Road safety in Cambodia remains a major challenge according to Weimin Ren, director of the transport division of the United Nations Economic and Social Commission for Asia and the Pacific (UNESCAP).
Cambodian officials have expressed agreement with this assessment, noting that the rate of traffic accidents in the Kingdom has recently increased to an alarming degree.
Addressing a Cambodia Road Safety Capacity Building Workshop on Nov. 16 in Siem Reap, Weimin shared his concerns about road safety in Cambodia and across the Asia-Pacific region for all countries to middle income.
“Road safety remains a major issue for us. In our region, 97% of road deaths occur in middle-income countries where road users are vulnerable, including motorcyclists, pedestrians and cyclists, who account for more than 50% of deaths,” said he said, adding that the proportion of larger vehicles such as cars to the number of vulnerable road users is highest in middle-income countries because low-income countries have far fewer cars on road, while high-income countries have the most cars but far fewer vulnerable road users.
Min Manavy, state secretary in the Ministry of Public Works and Transport and secretary-general of the National Road Safety Committee, said the number of serious accidents increased significantly in the first nine months of 2022 as the economy was opening up again after a lull due to the pandemic, which led to an alarming increase in the number of deaths and injuries in road accidents compared to the same period in 2021.
In a report, the National Road Safety Committee said the first nine months of 2022 saw 2,286 traffic accidents – a 21% increase – including 1,342 fatalities, an increase of 27%.
The report said the number of serious injuries was 2,004 – an increase of 28% – and 2,391 minor injuries were recorded, an increase of 14% compared to the same period in 2021.
“The severity of the road traffic crisis has resulted in deaths, injuries, disabilities and damage to public and private property. The crisis has left Cambodian society with orphans, widows and disabled victims, just as road accidents have had tragic consequences for societies around the world,” she said.
She continued that these difficulties have also strongly affected the transport sector in the Kingdom, which is the life of the national economy and vital for family economies.
Previously, in 2010, the UN recommended that every nation launch a “Decade of Action for Road Safety 2011-2020” to halve the number of traffic accidents worldwide. As for the progress of this plan, Cambodia has not yet achieved its objectives.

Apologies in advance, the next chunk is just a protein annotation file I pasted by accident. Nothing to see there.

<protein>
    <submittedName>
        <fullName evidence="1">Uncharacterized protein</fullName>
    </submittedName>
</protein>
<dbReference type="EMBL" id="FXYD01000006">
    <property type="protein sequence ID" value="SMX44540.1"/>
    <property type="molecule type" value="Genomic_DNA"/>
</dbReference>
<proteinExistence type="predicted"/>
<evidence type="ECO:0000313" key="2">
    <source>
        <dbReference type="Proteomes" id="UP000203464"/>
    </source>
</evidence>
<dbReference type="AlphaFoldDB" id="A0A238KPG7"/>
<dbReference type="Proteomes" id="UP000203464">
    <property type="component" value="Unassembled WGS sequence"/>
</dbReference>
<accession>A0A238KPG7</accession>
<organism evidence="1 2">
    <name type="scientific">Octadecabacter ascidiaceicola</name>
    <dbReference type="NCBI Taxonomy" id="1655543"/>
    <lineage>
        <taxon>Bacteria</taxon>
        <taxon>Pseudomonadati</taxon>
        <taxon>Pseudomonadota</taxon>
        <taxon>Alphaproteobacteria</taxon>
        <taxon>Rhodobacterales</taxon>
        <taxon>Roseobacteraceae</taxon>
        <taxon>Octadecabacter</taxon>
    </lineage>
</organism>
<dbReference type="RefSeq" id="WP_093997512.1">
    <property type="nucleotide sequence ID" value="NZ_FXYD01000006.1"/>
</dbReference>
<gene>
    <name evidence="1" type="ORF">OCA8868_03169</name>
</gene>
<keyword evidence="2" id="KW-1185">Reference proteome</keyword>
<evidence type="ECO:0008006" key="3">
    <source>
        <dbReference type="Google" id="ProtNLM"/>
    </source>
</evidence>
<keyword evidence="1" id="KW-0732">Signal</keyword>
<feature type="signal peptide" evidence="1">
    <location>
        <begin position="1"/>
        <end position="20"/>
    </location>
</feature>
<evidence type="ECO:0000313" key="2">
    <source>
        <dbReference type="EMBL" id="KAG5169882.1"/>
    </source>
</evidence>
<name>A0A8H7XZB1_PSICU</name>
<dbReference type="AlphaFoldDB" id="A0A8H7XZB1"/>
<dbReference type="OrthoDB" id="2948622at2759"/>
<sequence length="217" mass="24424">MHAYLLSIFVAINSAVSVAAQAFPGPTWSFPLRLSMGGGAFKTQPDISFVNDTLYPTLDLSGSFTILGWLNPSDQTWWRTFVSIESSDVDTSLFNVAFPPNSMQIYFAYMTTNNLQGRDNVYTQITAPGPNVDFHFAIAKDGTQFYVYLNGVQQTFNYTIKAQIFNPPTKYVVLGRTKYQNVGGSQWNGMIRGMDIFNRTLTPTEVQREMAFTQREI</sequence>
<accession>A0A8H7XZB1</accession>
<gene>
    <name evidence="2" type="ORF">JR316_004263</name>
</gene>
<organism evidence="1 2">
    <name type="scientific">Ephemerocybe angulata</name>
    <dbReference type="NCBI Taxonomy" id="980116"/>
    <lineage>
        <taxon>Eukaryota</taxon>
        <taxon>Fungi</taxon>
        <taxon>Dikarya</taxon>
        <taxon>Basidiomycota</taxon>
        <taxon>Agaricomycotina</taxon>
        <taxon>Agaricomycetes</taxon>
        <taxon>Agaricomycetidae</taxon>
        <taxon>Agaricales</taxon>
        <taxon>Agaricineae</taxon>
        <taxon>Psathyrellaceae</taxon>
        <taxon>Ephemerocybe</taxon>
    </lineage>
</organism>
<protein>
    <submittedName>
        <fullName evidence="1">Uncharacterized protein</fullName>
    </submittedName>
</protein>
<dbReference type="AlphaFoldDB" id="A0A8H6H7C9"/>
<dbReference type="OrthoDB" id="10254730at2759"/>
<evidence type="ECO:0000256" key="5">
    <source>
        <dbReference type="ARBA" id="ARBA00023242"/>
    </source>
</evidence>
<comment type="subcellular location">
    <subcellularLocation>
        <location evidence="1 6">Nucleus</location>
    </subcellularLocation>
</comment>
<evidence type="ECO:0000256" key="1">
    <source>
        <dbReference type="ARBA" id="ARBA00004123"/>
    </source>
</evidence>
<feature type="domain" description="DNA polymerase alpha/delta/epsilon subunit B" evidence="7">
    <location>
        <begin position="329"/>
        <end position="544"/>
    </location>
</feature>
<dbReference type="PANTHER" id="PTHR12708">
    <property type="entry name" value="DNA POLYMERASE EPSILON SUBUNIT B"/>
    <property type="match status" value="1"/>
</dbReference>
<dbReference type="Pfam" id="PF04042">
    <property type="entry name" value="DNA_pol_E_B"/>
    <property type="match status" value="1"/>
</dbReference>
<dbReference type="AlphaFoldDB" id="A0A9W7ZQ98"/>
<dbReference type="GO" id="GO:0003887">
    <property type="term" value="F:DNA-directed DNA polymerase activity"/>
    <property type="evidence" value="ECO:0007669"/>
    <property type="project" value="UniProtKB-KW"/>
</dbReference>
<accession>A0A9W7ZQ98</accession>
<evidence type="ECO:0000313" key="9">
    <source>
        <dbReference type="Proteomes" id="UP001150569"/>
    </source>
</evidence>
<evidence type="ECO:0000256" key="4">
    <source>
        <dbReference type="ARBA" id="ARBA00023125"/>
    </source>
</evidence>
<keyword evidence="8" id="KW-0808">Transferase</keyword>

“For Cambodia, we need to reduce road accident casualties by about 7,350 people out of a global estimate of 14,700 people per year. Cambodia has reduced our workforce by 4,720 people, or about 31%,” explained Min Manavy.
Traffic accident expert and consultant Kong Ratanak said on November 17 that one of the causes of the increase in traffic accidents in low- and middle-income countries is that the infrastructure in these countries does not was not very good and that the use of safer vehicles like cars remained limited while the use of more vulnerable vehicles sharing the road with them was still common.
“We see that the number of traffic accidents has steadily increased. It has been steadily increasing because traffic flow has increased and also because the number of roads that have been improved and put into service.
“Better road conditions encourage travel over greater distances than before, which means more accidents. As for the strengthening of Cambodian traffic laws, it is not really necessary, we just need to enforce fully and regularly the existing laws”. he said.
Ratanak called on road users to obey the rules of the road and better understand the laws as well as safe driving practices, as not everything that is technically legal is safe to do under all circumstances.
He said the government should facilitate the acquisition of this knowledge through traffic education programs, in addition to road improvements and stricter enforcement.
He said law enforcement officers should step up their traffic enforcement efforts so that the law is applied consistently at all times and to take into account the safety of passengers rather than just their impose fines.
The national police said that as of November 15 there were 70 deaths from traffic accidents, compared to the first 15 days of October, which had 46 dead – an increase of 24 people, which represented a 52% increase in fatalities, partly due to increased travel during the Water Festival holiday.